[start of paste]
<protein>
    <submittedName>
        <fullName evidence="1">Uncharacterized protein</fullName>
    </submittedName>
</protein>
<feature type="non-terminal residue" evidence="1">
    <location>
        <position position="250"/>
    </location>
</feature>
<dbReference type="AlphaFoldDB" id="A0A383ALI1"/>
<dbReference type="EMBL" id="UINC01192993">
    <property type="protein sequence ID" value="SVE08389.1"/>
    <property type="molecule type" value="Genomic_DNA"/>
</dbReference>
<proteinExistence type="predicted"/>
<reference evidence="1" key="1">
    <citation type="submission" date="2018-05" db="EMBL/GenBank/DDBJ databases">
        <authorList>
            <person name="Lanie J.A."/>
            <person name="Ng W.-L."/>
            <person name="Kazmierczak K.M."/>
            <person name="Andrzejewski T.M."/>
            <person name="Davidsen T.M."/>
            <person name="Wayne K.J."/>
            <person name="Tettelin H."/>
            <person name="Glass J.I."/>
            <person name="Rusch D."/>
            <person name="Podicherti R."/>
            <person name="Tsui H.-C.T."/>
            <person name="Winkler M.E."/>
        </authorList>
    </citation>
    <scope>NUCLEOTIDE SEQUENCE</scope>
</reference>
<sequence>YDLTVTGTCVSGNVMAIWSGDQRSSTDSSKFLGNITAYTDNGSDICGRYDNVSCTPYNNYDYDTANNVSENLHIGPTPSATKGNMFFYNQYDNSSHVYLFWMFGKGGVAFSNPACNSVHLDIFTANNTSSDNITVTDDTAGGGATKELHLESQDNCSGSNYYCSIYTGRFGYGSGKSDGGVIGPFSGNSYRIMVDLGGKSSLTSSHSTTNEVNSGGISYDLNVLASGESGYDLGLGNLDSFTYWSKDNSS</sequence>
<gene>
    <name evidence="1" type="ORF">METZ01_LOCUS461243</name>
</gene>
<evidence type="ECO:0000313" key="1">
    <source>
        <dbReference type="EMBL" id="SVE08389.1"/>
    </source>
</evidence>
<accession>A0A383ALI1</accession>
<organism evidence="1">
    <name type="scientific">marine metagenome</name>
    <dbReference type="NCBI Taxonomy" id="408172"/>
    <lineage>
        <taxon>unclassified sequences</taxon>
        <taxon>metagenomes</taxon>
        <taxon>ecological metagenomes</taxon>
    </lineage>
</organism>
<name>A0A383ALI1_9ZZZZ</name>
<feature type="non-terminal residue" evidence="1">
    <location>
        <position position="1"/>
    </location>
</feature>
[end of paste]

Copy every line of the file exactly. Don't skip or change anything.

<protein>
    <submittedName>
        <fullName evidence="1">Uncharacterized protein</fullName>
    </submittedName>
</protein>
<feature type="non-terminal residue" evidence="1">
    <location>
        <position position="250"/>
    </location>
</feature>
<dbReference type="AlphaFoldDB" id="A0A383ALI1"/>
<dbReference type="EMBL" id="UINC01192993">
    <property type="protein sequence ID" value="SVE08389.1"/>
    <property type="molecule type" value="Genomic_DNA"/>
</dbReference>
<proteinExistence type="predicted"/>
<reference evidence="1" key="1">
    <citation type="submission" date="2018-05" db="EMBL/GenBank/DDBJ databases">
        <authorList>
            <person name="Lanie J.A."/>
            <person name="Ng W.-L."/>
            <person name="Kazmierczak K.M."/>
            <person name="Andrzejewski T.M."/>
            <person name="Davidsen T.M."/>
            <person name="Wayne K.J."/>
            <person name="Tettelin H."/>
            <person name="Glass J.I."/>
            <person name="Rusch D."/>
            <person name="Podicherti R."/>
            <person name="Tsui H.-C.T."/>
            <person name="Winkler M.E."/>
        </authorList>
    </citation>
    <scope>NUCLEOTIDE SEQUENCE</scope>
</reference>
<sequence>YDLTVTGTCVSGNVMAIWSGDQRSSTDSSKFLGNITAYTDNGSDICGRYDNVSCTPYNNYDYDTANNVSENLHIGPTPSATKGNMFFYNQYDNSSHVYLFWMFGKGGVAFSNPACNSVHLDIFTANNTSSDNITVTDDTAGGGATKELHLESQDNCSGSNYYCSIYTGRFGYGSGKSDGGVIGPFSGNSYRIMVDLGGKSSLTSSHSTTNEVNSGGISYDLNVLASGESGYDLGLGNLDSFTYWSKDNSS</sequence>
<gene>
    <name evidence="1" type="ORF">METZ01_LOCUS461243</name>
</gene>
<evidence type="ECO:0000313" key="1">
    <source>
        <dbReference type="EMBL" id="SVE08389.1"/>
    </source>
</evidence>
<accession>A0A383ALI1</accession>
<organism evidence="1">
    <name type="scientific">marine metagenome</name>
    <dbReference type="NCBI Taxonomy" id="408172"/>
    <lineage>
        <taxon>unclassified sequences</taxon>
        <taxon>metagenomes</taxon>
        <taxon>ecological metagenomes</taxon>
    </lineage>
</organism>
<name>A0A383ALI1_9ZZZZ</name>
<feature type="non-terminal residue" evidence="1">
    <location>
        <position position="1"/>
    </location>
</feature>